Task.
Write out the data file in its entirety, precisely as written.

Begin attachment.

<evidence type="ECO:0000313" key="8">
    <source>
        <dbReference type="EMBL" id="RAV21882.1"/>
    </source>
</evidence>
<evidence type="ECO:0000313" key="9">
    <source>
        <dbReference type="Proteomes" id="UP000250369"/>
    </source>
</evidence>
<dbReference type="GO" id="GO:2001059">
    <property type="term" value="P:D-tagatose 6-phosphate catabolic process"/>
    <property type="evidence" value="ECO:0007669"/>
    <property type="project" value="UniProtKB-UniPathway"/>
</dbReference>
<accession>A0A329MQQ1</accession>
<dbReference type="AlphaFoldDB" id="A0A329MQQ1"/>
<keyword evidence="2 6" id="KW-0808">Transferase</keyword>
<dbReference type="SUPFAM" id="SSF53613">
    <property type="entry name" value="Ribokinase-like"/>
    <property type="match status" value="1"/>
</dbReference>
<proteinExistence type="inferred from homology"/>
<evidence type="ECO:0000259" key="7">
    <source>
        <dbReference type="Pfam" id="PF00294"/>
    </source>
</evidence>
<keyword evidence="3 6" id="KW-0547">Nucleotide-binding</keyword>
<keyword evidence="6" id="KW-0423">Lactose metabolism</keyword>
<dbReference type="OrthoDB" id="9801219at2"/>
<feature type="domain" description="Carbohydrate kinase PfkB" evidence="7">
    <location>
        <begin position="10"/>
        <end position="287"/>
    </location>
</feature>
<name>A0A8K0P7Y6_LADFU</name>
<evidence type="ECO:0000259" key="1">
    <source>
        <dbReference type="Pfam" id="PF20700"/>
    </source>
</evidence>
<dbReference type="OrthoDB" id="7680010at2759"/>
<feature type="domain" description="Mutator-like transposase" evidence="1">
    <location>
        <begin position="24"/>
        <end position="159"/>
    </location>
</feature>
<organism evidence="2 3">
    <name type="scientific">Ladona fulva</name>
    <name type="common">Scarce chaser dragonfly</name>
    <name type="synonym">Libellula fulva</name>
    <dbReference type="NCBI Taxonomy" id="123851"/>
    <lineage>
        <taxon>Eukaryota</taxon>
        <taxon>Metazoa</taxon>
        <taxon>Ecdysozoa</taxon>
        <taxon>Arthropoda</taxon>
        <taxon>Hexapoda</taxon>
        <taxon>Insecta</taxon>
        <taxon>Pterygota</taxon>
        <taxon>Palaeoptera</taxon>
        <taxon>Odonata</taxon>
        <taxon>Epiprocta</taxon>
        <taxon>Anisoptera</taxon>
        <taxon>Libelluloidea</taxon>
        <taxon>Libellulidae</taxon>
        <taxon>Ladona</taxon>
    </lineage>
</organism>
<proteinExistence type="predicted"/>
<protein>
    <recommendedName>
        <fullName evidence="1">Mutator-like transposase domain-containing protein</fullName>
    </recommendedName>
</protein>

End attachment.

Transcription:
<evidence type="ECO:0000313" key="8">
    <source>
        <dbReference type="EMBL" id="RAV21882.1"/>
    </source>
</evidence>
<evidence type="ECO:0000313" key="9">
    <source>
        <dbReference type="Proteomes" id="UP000250369"/>
    </source>
</evidence>
<dbReference type="GO" id="GO:2001059">
    <property type="term" value="P:D-tagatose 6-phosphate catabolic process"/>
    <property type="evidence" value="ECO:0007669"/>
    <property type="project" value="UniProtKB-UniPathway"/>
</dbReference>
<accession>A0A329MQQ1</accession>
<dbReference type="AlphaFoldDB" id="A0A329MQQ1"/>
<keyword evidence="2 6" id="KW-0808">Transferase</keyword>
<dbReference type="SUPFAM" id="SSF53613">
    <property type="entry name" value="Ribokinase-like"/>
    <property type="match status" value="1"/>
</dbReference>
<proteinExistence type="inferred from homology"/>
<evidence type="ECO:0000259" key="7">
    <source>
        <dbReference type="Pfam" id="PF00294"/>
    </source>
</evidence>
<keyword evidence="3 6" id="KW-0547">Nucleotide-binding</keyword>
<keyword evidence="6" id="KW-0423">Lactose metabolism</keyword>
<dbReference type="OrthoDB" id="9801219at2"/>
<feature type="domain" description="Carbohydrate kinase PfkB" evidence="7">
    <location>
        <begin position="10"/>
        <end position="287"/>
    </location>
</feature>
<name>A0A8K0P7Y6_LADFU</name>
<evidence type="ECO:0000259" key="1">
    <source>
        <dbReference type="Pfam" id="PF20700"/>
    </source>
</evidence>
<dbReference type="OrthoDB" id="7680010at2759"/>
<feature type="domain" description="Mutator-like transposase" evidence="1">
    <location>
        <begin position="24"/>
        <end position="159"/>
    </location>
</feature>
<organism evidence="2 3">
    <name type="scientific">Ladona fulva</name>
    <name type="common">Scarce chaser dragonfly</name>
    <name type="synonym">Libellula fulva</name>
    <dbReference type="NCBI Taxonomy" id="123851"/>
    <lineage>
        <taxon>Eukaryota</taxon>
        <taxon>Metazoa</taxon>
        <taxon>Ecdysozoa</taxon>
        <taxon>Arthropoda</taxon>
        <taxon>Hexapoda</taxon>
        <taxon>Insecta</taxon>
        <taxon>Pterygota</taxon>
        <taxon>Palaeoptera</taxon>
        <taxon>Odonata</taxon>
        <taxon>Epiprocta</taxon>
        <taxon>Anisoptera</taxon>
        <taxon>Libelluloidea</taxon>
        <taxon>Libellulidae</taxon>
        <taxon>Ladona</taxon>
    </lineage>
</organism>
<proteinExistence type="predicted"/>
<protein>
    <recommendedName>
        <fullName evidence="1">Mutator-like transposase domain-containing protein</fullName>
    </recommendedName>
</protein>